Can we still educate for the world as it is?

Recently a controversy opposed environmental NGOs and the BNP Paribas bank regarding the bank’s investment into fossil energies. The CSR director tried to close the controversy by explaining: “we finance the world as it is.”

If we do so, then how can we reasonably expect to change it? The same could be asked for education: are we educating children to live in the world as it is in the same way we (the banks) are financing the world as it is? in other words, can we still educate for the world as it is?

This question resonates with the latest actions undertaken by young people all over the world against climate change or feminicides. Aren’t young people claiming for being educated / financing a world as they want them to be?

(all rights reserved)

(all rights reserved)

Our incapacity to listen to them is certainly deeply rooted in the practices of BNP Paribas and all other banking and political institutions, i.e. using people’s deposits and votes to finance the world as it is.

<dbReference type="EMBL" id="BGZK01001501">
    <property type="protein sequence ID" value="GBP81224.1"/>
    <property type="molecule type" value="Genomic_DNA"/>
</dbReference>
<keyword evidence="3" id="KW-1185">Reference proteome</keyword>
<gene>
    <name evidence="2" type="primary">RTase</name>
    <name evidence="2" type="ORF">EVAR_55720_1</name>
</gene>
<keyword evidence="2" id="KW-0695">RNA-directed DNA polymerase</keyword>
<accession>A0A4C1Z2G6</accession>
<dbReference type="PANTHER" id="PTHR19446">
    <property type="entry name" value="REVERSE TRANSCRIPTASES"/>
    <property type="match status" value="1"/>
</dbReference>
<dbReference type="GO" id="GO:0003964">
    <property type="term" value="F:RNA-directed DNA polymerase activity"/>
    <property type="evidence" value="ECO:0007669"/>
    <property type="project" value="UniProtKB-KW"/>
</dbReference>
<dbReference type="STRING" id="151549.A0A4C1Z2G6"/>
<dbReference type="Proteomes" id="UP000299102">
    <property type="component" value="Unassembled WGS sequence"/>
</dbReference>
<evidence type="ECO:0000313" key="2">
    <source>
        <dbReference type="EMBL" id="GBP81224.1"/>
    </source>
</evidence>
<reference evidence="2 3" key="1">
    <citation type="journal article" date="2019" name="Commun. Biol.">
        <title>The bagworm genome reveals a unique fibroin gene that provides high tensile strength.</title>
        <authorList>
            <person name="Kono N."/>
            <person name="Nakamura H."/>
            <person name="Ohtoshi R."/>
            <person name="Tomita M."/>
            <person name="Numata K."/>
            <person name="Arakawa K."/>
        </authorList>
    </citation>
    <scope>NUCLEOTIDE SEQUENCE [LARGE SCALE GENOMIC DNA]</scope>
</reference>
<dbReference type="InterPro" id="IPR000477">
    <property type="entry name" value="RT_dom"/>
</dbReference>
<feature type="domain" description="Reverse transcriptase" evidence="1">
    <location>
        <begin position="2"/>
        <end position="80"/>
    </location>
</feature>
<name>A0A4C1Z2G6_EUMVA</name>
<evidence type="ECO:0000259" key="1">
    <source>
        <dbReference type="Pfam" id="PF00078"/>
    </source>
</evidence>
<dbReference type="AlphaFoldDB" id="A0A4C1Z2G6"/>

Martha Nussbaum once said (Cultivating Humanity, 1998) that “we produce all too many citizens whose imaginations never step out of the counting house”. How do we step out? According to Nussbaum, we need Socratic citizens who are capable of thinking for themselves and arguing with tradition. It goes back to key questions raised by Margaret Mead back in 1969 (Culture and Commitment): Can I commit my life to anything? Is there anything in human cultures as they exist today worth saving, worth committing myself to?

In their Capability approach theory, Sen and Nussbaum stated that freedom to achieve well-being is a matter of what people are able to do and to be. Young people think the same. In a recent poll a 51 percent of Americans ages 18-29 said their generation can change the world. The same result was registered in France.

This is certainly a good moment to listen more carefully to what young people say and more importantly do (or can do).  One of the key principles of child participation, elaborated by Roger Hart, was that the highest level of child participation (*) should be “Child initiated, Shared Decisions with Adults (Children’s Participation, 1997). This is what Greta Thunberg and her friends worldwide are claiming for.

(* At this level of participation, banks shouldn’t be authorized any longer to finance the world as it is…)

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